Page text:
V.D.: it’s not a disease but an other way out
Today, much of my time is devoted to helping taxpayers repatriate funds from offshore accounts. The mad rush to repatriate is that in the not to distant future these institutions who held your money in confidence for many years and in some cases generations, are now being pressured by politicians both domestic and foreign to disclose the income generated in all accounts and to send information slips to both the holder of the account and the person’s country of residence.
Voluntary Disclosure is not new. Taxpayers have been able to avail themselves of this procedure for many decades.
What must be brought to taxpayers’ attention is that Voluntary Disclosure is not in the “Tax Act”: it is rooted in regulations that are very easily changed.
Upon making an application to the The Canada Revenue Agency and Revenue Quebec, if you happen to be so lucky as to be a Quebec resident, your representative will get a letter stating that a file has been opened and there has been a reference number allocated. In addition it asks the calculation for the income of the taxpayer for all years available be prepared, not less than ten”. I am aware of a situation whereby the taxpayer retained all of his own records and did not have to repatriate records for offshore. He was instructed by his lawyer and his accountant to please give them the records and together they would prepare and calculate the required addition to income. They proceeded to calculate twenty years.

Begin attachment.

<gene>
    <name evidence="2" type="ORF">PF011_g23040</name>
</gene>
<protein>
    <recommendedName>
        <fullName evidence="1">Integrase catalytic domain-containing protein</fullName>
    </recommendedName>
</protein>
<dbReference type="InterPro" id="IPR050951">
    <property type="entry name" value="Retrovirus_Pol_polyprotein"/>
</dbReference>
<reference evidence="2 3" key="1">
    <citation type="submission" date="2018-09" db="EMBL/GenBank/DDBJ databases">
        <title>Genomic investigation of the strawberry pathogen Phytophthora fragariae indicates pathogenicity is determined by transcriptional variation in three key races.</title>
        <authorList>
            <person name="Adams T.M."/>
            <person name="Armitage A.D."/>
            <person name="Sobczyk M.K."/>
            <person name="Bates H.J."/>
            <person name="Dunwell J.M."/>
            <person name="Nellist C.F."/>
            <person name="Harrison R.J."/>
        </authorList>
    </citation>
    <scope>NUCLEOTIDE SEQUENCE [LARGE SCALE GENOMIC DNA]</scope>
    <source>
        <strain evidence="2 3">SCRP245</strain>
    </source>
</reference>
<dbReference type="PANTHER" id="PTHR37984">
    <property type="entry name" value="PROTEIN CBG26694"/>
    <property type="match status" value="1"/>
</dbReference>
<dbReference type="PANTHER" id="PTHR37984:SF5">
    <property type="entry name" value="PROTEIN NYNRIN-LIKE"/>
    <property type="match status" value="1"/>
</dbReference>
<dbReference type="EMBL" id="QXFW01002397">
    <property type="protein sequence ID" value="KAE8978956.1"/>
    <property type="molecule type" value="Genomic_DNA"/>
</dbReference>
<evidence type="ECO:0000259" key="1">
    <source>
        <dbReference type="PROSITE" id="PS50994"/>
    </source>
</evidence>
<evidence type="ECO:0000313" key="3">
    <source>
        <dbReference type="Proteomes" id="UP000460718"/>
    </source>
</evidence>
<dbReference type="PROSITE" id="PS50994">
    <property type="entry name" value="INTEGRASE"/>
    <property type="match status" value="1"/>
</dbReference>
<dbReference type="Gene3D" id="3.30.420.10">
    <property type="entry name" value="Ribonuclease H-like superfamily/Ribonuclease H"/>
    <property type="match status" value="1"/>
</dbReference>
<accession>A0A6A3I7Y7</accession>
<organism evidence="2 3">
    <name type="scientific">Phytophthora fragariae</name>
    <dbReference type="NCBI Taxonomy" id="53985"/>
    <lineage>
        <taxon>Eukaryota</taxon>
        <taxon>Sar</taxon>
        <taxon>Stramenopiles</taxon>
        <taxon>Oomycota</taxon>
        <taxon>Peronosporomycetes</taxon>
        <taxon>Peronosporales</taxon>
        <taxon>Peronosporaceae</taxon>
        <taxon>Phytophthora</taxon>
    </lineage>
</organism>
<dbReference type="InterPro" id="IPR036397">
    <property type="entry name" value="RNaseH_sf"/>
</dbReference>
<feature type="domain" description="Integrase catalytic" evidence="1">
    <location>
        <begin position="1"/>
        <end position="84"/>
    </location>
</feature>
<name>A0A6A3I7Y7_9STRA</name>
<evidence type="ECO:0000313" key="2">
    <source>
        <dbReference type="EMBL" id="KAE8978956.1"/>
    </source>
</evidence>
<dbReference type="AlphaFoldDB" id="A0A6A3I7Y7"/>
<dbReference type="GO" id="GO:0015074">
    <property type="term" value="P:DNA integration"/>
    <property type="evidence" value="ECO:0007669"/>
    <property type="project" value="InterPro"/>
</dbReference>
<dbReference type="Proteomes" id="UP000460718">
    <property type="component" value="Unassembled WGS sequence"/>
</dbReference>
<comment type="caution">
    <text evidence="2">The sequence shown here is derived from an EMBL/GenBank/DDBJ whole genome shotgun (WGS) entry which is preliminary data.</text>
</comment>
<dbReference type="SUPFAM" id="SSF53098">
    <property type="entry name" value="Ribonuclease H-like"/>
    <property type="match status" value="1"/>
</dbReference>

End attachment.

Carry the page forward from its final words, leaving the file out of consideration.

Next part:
To the amazement of both the law firm and the accounting firm, the government felt that it was obligated to tax the taxpayer for all twenty years. To make matters worse, the reduction allowable for reduced interest only extends for the first ten years. Both the accounting firm and the law firm stated that they were only following the instructions in the Revenue Canada letter and therefore the taxpayer could not take an action against these firms. Based on the calculations that were made, the taxpayer’s account offshore was not large enough to cover the Federal Tax debt.
The question is: “who is right and who is wrong”? I would ask that you please lean in and give me your comments.
But the more fundamental question is: “how much do you want to fight for what you believe is right?” It also shows how important it is to get the right information from the outset.
In my next issue, I’ll give you the next instalment in how this matter ultimately gets resolved.